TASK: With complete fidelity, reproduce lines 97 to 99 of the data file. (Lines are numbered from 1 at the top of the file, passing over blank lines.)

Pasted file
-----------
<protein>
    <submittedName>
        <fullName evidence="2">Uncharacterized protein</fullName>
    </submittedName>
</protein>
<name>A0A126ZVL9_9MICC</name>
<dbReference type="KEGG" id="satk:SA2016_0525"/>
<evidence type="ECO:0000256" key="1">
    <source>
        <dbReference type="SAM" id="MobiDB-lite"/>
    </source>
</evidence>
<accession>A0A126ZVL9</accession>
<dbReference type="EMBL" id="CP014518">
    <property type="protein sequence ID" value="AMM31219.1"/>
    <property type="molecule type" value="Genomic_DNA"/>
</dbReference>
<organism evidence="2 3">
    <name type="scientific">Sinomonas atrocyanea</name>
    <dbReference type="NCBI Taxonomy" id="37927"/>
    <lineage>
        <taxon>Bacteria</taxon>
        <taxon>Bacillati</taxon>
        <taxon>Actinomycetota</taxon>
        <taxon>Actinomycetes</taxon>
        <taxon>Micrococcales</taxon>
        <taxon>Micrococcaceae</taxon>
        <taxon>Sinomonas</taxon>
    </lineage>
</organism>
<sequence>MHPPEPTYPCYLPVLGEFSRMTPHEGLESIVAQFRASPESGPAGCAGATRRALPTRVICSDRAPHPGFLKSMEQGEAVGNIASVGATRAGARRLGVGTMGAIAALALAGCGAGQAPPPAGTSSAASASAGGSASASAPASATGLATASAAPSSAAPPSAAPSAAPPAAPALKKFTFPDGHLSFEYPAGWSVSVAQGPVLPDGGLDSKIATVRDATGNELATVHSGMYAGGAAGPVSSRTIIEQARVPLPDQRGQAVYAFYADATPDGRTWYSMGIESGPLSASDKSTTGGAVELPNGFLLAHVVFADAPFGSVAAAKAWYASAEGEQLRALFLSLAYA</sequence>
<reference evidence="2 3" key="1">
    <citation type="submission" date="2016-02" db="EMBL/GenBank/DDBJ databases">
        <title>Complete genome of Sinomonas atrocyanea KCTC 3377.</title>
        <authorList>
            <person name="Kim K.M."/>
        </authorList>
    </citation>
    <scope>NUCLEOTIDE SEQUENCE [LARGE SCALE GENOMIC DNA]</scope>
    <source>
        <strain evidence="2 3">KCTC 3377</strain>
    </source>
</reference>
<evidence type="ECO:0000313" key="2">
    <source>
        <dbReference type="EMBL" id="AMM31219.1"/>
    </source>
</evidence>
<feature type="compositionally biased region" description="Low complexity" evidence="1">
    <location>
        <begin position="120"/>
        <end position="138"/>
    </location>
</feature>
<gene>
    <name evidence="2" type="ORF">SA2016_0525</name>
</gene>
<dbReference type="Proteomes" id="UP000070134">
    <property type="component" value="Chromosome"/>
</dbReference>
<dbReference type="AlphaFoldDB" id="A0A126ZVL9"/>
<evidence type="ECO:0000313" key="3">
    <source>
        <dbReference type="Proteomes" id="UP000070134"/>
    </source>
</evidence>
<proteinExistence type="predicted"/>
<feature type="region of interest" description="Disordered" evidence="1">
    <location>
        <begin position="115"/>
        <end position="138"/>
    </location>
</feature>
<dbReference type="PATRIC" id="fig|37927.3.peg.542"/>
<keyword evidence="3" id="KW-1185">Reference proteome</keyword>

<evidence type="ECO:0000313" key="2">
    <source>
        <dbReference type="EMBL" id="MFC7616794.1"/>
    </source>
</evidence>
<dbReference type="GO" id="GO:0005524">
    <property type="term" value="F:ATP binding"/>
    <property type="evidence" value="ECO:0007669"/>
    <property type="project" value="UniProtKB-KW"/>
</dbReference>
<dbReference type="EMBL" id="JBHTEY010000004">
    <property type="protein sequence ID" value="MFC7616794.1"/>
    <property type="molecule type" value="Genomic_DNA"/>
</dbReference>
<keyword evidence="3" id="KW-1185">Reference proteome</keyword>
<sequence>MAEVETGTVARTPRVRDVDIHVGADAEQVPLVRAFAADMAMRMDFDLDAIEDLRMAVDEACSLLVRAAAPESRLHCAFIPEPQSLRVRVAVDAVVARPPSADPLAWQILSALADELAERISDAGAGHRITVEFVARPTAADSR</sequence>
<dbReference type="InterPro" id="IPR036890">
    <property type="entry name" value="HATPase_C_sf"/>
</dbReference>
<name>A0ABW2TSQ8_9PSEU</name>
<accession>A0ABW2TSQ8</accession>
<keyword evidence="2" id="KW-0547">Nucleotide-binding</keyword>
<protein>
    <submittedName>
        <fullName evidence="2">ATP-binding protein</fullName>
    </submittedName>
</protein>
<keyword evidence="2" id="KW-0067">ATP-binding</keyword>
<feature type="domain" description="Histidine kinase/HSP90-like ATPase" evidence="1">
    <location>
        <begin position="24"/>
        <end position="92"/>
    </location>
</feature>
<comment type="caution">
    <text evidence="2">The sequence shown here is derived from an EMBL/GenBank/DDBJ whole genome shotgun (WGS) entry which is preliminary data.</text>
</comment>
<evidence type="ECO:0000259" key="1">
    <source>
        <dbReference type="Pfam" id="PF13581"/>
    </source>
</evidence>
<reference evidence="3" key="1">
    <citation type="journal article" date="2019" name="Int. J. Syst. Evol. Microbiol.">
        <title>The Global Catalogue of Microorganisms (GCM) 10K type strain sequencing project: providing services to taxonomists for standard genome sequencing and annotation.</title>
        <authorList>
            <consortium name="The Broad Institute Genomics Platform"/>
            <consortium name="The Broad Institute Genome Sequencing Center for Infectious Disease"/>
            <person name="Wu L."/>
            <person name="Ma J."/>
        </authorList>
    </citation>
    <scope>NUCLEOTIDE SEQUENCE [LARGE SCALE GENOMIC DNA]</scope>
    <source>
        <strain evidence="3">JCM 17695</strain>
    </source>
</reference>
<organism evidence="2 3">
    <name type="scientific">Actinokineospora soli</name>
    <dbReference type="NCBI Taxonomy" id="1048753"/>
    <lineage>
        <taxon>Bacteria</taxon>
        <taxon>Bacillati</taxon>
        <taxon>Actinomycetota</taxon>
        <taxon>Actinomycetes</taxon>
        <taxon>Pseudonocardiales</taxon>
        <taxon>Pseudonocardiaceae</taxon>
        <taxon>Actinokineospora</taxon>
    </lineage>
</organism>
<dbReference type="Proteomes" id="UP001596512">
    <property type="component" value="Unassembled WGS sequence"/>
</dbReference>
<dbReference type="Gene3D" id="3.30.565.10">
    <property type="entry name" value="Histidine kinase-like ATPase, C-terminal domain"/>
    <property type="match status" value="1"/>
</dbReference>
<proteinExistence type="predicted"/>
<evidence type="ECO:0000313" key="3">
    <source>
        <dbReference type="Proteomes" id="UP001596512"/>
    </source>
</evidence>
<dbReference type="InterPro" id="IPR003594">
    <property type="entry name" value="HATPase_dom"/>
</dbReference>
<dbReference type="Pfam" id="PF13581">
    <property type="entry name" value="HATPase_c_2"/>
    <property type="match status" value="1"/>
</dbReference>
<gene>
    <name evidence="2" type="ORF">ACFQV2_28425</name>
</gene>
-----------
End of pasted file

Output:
<keyword evidence="2" id="KW-0547">Nucleotide-binding</keyword>
<protein>
    <submittedName>